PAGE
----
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The AL Comeback Award goes to ...

September 28, 2012 - Andy Heintz
With the Major League Baseball season nearing a regular season end, I thought about putting together some of my regular season honors in a series of blogs for the rest of the baseball season.

This list will include MVP, Cy Young, Manager of the Year, Comeback Player of the Year and Rookie of the Year.

To kick it off, I announce the winner of the American League Comeback Player of the Year Award.

The comeback of the year award can go to someone who is back this season after missing last year with an injury. It can go to someone who stunk last year but bounced back in a big way this year. It can also go to someone who has been in the league for a while but never done much to be regarded as one of the best in his positions but broke out this year.

For me, I have narrowed it down to three candidates. I am going to start with my No. 3 selection and work my way down to the winner.

3. Fernando Rodney, Tampa Bay Rays, Closer

In 2011, Rodney was not even a closer and compiled just three saves and 10 holds. He actually had more blown saves than saves and his earned run average was at 4.50. He allowed 16 earned runs, had more walks than strikeouts and would never have been regarded as one of the game's best closers. This season, he is just that -- one of the league's top closers. With less than a week to go in the regular season, Rodney is second in the American League with 46 saves and has just two blown saves. And he no longer walks more guys than he strikes out. He has 69 Ks this year to only 14 walks and has allowed just five earned runs. His earned run average is nearly four full run lower than in 2011 at 0.64. Rodney won't get many votes for the American League Cy Young Award but he has been one of the pitchers in the game in 2012.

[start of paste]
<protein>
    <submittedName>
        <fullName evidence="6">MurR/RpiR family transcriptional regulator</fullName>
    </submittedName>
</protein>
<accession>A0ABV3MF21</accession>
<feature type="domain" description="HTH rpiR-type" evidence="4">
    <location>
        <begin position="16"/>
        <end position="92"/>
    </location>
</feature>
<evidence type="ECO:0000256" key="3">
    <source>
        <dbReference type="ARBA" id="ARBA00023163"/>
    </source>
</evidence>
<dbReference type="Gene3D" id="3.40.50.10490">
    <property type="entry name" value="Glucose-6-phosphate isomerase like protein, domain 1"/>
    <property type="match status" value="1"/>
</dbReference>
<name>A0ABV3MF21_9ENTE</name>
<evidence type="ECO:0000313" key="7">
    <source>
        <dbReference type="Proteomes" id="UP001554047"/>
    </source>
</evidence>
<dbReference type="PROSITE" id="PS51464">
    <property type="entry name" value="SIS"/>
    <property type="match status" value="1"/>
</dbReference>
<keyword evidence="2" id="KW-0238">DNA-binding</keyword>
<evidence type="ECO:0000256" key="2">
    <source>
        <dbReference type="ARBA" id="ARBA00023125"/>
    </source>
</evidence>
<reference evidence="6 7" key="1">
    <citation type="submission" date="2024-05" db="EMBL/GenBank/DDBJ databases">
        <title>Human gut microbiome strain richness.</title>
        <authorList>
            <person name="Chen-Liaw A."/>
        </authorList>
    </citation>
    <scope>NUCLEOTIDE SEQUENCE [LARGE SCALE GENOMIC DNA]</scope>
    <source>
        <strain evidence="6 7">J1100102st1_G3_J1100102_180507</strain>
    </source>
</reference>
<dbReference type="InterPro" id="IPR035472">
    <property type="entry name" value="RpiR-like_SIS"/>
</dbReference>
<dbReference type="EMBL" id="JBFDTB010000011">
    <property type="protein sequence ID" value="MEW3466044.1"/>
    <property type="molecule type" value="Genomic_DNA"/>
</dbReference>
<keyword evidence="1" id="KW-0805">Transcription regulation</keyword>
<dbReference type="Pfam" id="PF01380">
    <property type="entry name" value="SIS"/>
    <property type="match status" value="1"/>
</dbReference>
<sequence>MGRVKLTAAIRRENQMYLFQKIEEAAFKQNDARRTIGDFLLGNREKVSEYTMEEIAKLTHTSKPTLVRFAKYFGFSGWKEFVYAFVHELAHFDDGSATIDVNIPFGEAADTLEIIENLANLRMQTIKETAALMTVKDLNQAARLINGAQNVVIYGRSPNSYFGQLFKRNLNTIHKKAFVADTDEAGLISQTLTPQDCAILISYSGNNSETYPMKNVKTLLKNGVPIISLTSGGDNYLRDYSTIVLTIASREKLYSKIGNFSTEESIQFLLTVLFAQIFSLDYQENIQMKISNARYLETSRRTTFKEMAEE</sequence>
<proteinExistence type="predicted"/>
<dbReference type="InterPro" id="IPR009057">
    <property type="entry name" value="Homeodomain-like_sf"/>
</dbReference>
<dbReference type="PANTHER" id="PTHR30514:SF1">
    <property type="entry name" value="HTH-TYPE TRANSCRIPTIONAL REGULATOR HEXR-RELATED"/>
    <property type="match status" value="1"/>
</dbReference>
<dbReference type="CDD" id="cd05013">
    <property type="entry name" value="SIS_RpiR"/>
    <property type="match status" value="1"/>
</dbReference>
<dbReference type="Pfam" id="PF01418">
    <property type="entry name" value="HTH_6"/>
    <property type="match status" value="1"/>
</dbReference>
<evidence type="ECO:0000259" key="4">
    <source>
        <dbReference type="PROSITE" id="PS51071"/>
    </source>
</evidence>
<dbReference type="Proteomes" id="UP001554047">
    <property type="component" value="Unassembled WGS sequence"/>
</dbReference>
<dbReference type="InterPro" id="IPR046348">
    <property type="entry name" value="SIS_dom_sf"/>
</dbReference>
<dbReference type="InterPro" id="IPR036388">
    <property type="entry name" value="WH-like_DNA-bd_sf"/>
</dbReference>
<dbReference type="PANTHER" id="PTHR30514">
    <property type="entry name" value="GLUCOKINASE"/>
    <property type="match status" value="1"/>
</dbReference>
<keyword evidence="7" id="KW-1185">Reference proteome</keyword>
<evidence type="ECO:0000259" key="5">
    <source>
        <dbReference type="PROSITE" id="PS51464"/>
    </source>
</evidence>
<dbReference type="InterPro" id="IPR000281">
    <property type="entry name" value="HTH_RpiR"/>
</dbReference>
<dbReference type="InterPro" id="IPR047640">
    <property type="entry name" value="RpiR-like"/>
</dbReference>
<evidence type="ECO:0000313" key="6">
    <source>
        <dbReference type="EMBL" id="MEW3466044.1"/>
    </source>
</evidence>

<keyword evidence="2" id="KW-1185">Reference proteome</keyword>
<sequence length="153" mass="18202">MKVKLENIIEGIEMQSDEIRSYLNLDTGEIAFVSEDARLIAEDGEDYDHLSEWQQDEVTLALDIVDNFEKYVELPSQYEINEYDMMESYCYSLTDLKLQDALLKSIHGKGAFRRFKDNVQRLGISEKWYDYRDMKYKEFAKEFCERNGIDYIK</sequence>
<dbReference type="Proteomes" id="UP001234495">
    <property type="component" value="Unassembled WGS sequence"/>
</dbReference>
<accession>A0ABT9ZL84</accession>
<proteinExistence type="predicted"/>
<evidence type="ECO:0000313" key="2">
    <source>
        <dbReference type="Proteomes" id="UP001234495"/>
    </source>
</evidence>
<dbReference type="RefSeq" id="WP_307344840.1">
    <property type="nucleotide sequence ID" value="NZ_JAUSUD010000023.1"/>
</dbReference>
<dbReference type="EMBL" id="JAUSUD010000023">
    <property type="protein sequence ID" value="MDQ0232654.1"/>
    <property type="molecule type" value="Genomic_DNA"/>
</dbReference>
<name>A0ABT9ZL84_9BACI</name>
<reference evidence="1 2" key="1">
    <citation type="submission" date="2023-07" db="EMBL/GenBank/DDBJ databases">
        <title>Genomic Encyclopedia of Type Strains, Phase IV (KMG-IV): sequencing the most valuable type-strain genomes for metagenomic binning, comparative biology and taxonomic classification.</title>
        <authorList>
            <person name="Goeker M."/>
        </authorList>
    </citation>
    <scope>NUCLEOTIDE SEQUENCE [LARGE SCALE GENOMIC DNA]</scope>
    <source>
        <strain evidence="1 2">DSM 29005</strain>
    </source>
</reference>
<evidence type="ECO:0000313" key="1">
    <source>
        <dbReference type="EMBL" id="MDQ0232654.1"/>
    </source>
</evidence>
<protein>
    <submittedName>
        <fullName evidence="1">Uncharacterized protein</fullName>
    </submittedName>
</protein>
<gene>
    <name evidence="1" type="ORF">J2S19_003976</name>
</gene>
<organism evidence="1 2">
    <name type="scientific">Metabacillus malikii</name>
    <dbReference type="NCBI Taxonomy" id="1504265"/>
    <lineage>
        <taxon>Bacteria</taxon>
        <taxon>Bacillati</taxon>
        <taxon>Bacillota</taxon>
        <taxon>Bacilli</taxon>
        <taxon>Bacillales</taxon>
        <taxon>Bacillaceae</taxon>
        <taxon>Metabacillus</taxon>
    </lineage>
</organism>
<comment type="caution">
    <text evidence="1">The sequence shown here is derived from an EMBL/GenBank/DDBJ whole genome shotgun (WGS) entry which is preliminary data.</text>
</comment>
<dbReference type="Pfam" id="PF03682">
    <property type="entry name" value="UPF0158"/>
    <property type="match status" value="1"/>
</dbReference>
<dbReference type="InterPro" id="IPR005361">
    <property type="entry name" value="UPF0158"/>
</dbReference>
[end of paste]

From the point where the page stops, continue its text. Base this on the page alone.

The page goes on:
2. Edwin Encarnacion, Toronto Blue Jays, Third Base

There is not much difference in Encarnacion and my winner but the deciding factor was the winner was much worse the year before. Encarnacion was left for dead in Cincinnati. He never lived up to the expectations of the Reds' fans or front office, so he was shipped to Toronto. Nobody in Cincinnati was complaining last year when he hit a modest 17 home runs and knocked in 55 runs. His OPS was only 0.787, he only walked 43 times and reached homeplate 70 times. Reds' fans may be barking a bit now after a breakout campaign in 2012. Encarnacion is among the league leaders in home runs with 42, RBIs with 110 and OPS at 0.953. He also has scored 21 more runs and nearly doubled his number of walks in 2012. The only major number that went down was doubles but the -13 in that category is more than made up for by his +25 in home runs.

Winner -- Adam Dunn, Chicago White Sox, Outfielder

When Adam Dunn came to Chicago, White Sox were thrilled. They knew they had a guy who struck out a lot and played suspect defense, but they also thought they had a guy who could change the game with one swing of the bat and do it at a moments notice. Enter 2011 where Dunn hit just 11 homers, had just 42 RBIs and scored just 36 runs. With just 66 hits and not very much power, Dunn's slugging percentage was just 0.277 and his OPS was a pathetic 0.569. White Sox fans may not have been sure what they would get this year, but not many would have expected what they got from the man also known as Donkey. Another former Red, Dunn has not disappointed in 2012. He also is among the league leaders in home runs with 41 and he also has knocked in 94 runs. His run total jumped by 50, his hits jumped by more than 40 and his slugging improved to 0.481. The 2012 OPS is not one of the best in the league but much better than 2011 at 0.818. With Dunn, you are always going to get high strikeouts. He did have a league-high 212 of those and is just hitting 0.208. But Chicago did not acquire him to be the best hitter for average in the league.

 
 

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